A promising candidate

One of the more promising candidates is poloxomers, a group of block copolymers composed of hydrophilic polyethylene oxide and hydrophobic polypropylene oxide blocks. These components give them the properties required in a surfactant, and much like polysorbates, the stability, safety and tolerability of several products have been demonstrated in oral and parenteral applications. “Poloxamer 188 has even shown advantages over polysorbates in some special formulation cases,” adds Bollenbach. “Beside that, poloxamers have a less complex structure and composition than polysorbates, which is thought to be more manageable.”

Poloxamers are particularly well suited for applications that require gel formation at lower temperatures and rapid dissolution at higher temperatures, meaning they’re often found in topical products. But the ability to transition from a liquid to a gel phase upon contact with physiological fluids or body heat also makes them ideal for slow-release formulations in both oral and parenteral drug delivery.

In the gel phase, poloxamers can effectively trap and hold the drug molecules within their structure, and when formulated with other excipients, they can be used to tune the kinetics of drug release to achieve a specific dosing regimen. On the other hand, polysorbates are not designed to create a gel or matrix that can control the release of drugs over an extended period. Instead, they are used to improve drug solubility and dispersion, which can lead to relatively rapid drug release upon administration.

It goes without saying that polysorbates and poloxomers aren’t the only surfactants about, and there are many other promising alternatives, like the highly biocompatible Lecithin found in egg yolk and soy beans, or cremophors – derivatives of castor oil shown to improve the solubility of drugs in lipids (fats) to a higher degree than polysorbates.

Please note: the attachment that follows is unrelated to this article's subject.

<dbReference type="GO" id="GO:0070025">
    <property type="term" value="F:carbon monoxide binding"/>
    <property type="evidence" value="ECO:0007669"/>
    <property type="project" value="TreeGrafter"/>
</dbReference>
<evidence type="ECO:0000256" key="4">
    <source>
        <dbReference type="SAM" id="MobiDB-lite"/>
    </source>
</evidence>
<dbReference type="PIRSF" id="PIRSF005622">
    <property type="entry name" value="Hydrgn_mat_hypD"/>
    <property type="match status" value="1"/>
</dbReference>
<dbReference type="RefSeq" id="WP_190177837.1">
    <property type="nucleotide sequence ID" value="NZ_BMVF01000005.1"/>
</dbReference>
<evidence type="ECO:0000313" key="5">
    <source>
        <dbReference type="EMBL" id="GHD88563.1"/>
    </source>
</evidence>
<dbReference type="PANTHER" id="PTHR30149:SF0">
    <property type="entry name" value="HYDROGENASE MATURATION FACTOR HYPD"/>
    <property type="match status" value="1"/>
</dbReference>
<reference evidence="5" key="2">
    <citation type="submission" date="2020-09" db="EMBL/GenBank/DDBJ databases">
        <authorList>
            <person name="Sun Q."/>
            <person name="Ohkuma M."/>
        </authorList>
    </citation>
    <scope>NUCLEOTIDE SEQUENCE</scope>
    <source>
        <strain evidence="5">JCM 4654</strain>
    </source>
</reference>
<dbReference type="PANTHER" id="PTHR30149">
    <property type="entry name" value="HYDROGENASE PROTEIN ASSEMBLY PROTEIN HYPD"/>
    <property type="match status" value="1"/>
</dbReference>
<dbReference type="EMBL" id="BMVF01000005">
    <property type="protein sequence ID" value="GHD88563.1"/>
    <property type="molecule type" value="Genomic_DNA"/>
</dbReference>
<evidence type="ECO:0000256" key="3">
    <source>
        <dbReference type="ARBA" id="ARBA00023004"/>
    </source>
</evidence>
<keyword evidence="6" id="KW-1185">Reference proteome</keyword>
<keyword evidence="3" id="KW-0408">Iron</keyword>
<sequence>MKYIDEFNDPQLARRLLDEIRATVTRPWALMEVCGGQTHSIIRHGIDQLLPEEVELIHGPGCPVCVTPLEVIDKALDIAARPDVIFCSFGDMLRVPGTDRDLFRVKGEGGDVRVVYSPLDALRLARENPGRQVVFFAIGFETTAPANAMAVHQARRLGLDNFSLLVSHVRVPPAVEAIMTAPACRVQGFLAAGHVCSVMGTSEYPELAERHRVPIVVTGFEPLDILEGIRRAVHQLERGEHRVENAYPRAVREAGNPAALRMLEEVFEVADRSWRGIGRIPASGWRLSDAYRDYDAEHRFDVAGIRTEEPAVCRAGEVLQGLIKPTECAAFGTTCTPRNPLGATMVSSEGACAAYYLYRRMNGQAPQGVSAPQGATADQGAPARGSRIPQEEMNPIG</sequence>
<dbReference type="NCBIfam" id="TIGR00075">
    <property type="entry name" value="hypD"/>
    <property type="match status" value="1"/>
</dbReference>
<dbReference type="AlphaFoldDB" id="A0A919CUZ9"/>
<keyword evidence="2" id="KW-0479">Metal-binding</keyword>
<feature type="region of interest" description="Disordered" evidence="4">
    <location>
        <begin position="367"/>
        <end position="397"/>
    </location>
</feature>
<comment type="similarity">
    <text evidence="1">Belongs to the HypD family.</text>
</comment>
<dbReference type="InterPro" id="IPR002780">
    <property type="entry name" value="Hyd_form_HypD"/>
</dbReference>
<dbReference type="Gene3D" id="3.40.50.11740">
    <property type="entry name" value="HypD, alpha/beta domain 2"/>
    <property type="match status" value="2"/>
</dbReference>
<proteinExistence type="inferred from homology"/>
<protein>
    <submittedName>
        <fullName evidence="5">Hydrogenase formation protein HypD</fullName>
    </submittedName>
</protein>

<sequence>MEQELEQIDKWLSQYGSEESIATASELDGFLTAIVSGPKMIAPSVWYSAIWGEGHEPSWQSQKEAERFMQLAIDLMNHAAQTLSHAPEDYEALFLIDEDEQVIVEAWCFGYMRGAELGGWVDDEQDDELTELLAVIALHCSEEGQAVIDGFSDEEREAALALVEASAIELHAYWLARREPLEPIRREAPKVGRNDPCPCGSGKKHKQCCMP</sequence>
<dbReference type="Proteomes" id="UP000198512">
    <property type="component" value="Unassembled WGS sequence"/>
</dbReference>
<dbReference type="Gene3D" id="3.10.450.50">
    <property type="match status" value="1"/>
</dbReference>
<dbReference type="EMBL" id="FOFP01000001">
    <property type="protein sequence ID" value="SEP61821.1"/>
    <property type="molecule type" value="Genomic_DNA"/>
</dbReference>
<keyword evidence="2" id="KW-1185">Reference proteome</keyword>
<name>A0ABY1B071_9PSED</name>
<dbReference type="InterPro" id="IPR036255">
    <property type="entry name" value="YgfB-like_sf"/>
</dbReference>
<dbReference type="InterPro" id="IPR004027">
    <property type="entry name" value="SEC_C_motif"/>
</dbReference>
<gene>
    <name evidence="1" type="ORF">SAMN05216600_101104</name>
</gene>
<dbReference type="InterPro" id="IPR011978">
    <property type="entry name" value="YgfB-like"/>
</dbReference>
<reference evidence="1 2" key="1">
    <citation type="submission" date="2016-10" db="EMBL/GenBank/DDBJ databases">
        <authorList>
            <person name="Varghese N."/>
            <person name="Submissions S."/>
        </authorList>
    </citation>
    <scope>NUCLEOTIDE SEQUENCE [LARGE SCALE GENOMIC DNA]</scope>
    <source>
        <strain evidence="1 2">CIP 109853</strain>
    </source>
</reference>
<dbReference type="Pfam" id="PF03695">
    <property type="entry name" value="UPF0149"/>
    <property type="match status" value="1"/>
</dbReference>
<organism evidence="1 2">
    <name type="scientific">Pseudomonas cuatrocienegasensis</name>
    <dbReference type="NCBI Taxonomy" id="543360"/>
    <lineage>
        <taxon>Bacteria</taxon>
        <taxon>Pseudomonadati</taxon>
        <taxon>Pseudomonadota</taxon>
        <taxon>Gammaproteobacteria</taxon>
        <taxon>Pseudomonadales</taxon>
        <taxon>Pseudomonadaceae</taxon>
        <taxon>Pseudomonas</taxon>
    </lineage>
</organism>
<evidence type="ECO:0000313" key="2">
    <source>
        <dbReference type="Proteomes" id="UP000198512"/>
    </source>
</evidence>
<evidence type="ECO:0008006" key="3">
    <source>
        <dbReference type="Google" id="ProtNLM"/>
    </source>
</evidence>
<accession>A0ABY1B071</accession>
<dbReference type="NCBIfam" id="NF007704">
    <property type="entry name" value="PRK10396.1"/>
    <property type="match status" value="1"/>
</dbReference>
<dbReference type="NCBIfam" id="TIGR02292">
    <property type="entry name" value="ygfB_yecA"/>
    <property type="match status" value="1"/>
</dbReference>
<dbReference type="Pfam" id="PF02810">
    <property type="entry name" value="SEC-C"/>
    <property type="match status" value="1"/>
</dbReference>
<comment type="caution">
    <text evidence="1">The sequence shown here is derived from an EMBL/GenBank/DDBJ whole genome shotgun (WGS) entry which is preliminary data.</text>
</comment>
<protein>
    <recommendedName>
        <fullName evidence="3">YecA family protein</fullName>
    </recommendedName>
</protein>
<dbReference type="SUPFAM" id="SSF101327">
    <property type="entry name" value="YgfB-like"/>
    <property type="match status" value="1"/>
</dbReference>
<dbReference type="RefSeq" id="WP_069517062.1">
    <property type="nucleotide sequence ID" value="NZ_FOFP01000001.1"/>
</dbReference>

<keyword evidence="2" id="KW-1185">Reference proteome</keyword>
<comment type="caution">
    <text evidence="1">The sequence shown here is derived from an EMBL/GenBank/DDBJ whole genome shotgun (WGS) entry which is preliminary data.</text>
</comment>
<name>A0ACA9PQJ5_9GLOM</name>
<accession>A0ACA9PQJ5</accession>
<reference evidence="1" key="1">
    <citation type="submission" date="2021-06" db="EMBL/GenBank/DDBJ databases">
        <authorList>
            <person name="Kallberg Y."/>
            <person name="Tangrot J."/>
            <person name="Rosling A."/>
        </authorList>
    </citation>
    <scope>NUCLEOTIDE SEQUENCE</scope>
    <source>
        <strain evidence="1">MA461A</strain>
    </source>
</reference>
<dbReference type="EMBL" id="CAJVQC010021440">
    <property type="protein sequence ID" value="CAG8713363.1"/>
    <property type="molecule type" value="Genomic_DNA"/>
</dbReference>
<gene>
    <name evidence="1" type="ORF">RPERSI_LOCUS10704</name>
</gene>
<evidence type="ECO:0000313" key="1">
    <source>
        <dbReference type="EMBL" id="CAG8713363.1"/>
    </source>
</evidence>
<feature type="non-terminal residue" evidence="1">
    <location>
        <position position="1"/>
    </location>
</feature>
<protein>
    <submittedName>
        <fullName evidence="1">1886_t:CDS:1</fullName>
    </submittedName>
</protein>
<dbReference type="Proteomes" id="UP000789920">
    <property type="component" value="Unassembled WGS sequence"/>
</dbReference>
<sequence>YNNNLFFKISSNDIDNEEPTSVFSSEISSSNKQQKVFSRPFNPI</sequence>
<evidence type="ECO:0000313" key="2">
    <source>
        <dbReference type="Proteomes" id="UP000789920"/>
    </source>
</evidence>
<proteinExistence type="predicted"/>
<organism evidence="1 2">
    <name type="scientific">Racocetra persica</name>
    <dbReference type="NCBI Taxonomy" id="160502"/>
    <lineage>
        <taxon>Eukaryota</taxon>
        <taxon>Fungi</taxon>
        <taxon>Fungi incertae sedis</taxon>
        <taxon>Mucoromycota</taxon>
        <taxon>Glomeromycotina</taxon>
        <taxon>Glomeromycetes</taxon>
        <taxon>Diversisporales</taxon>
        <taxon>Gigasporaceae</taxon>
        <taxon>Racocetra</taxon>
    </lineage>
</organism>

These contextual differences help to illustrate how the use of surfactants in pharmaceuticals has developed as a result of research, and when we consider that a large amount of that research is on polysorbates, it’s not hard to understand why they’re the most common choice in small molecule and biologic formulations. Formulation science is an evolving discipline however, and with a growing interest in the study of excipient stability in pharmacologically relevant environments, like the human body or storage rooms, research developments might lead to new applications for surfactants, or the discovery of a new surfactant altogether.

“As polysorbates have been used more often and for a longer time in protein formulations, there is more knowledge behind formulating with polysorbates,” says Bollenbach. “Poloxamers, as well as polysorbates, will be considered when new biologic drugs need suitable formulations. Meanwhile, the characteristics of both, as well as other surfactants will continue to be evaluated, especially regarding their stability and stabilising properties.” 

Image Credit: Love Employee/ www.shutterstock.com
The hydrophilic head of a micelle allows it to interact with water molecules while the hydrophobic tail keeps them away from the centre, where an API can be safely carried. Image Credit: Ph-HY/ www.Shutterstock.com
The chemical formula for polysorbate 80, the most common surfactant found in pharmaceuticals, along with polysorbate 20. Image Credit: Bacsica/ www.shutterstock.com